“I just started playing four, five days a week, driving multiple hours to find the best competition I could. We’re about an hour north of Richmond, on Pickleball Farm—that’s the name of our farm. To compete, I’d go to Richmond, Charlottesville or all the way to Baltimore,” he recalls. “People thought I was crazy to chase this dream to go pro, and I said, ‘Maybe you shouldn’t put your limitations on me. I appreciate the opinion, but I’m gone.’”

But it’s not just that he’s gone from being a neophyte in the sport to a Gamma-sponsored 4.5 player that’s impressive, it’s what he’s accomplished along the way. He earned a bronze in the 4.0 Singles during Nationals at Indian Wells in 2018, and he’s become a memorable player for many reasons. Some may recognize his nickname, “Gizmo,” called over the loudspeakers at matches or his trademark cheeseburger outfits on the court. However, despite the rock-star glam he demonstrates, it’s his ambassadorship and work with kids he’s really known for.

“I grew up in a broken home. My mom worked two and three jobs to make ends meet. Not having a positive role model, while it’s not an excuse, I got into things I shouldn’t have, so I wanted to help other kids so they didn’t make the same mistakes I did. I want to teach them how they can do things that are more productive. If I can reach one kid, it’s all worth it,” he says. “So my goal with pickleball is to reach the youth and be your favorite player.”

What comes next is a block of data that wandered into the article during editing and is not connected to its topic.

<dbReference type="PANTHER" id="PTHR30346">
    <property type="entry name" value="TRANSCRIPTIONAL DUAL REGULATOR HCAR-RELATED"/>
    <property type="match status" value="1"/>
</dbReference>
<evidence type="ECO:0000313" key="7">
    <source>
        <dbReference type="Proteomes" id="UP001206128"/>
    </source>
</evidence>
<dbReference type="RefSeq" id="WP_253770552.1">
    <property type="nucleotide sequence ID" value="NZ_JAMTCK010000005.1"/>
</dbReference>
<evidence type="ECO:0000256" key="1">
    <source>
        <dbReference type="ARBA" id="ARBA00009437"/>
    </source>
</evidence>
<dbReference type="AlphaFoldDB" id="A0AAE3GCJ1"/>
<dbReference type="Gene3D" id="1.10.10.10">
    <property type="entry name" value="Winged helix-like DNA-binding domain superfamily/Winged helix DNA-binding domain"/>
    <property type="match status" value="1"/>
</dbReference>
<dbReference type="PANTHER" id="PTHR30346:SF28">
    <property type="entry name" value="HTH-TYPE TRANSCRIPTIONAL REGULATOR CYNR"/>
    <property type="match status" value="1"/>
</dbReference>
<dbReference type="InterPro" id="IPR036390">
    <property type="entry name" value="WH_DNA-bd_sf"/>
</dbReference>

Hall unabashedly charges the court draped in cheeseburger pattern fabrics—whether it’s jerseys, leggings, capes or whatever he feels like wearing that day—all so fans can say, “The guy in cheeseburgers? That’s Gizmo.” But it’s more than a gimmick. There’s personal meaning behind his carnivore style. He calls easy lobs “cheeseburgers,” the kind you just drool over, ready for you to crack. And, there’s literal cheeseburgers that he loves and eats regularly.

Hall’s nickname was the name of his first dog and has stuck with him since he was 14, but he’s found it helps him stand out in tournament settings when it’s announced over the loudspeakers.

“There’s not many African Americans in this sport in general, not many with dreadlocks, and nobody wearing cheeseburgers,” he adds. “You’ll remember me for how I play or how I dress, but at the end of the day, you’re going to remember me.”

Marcin Rozpedski

As the sport of pickleball sweeps the nation, grabbing up youth and high-level tennis competition, Marcin Rozpedski, at age 41, still stands out as the best singles player in the game.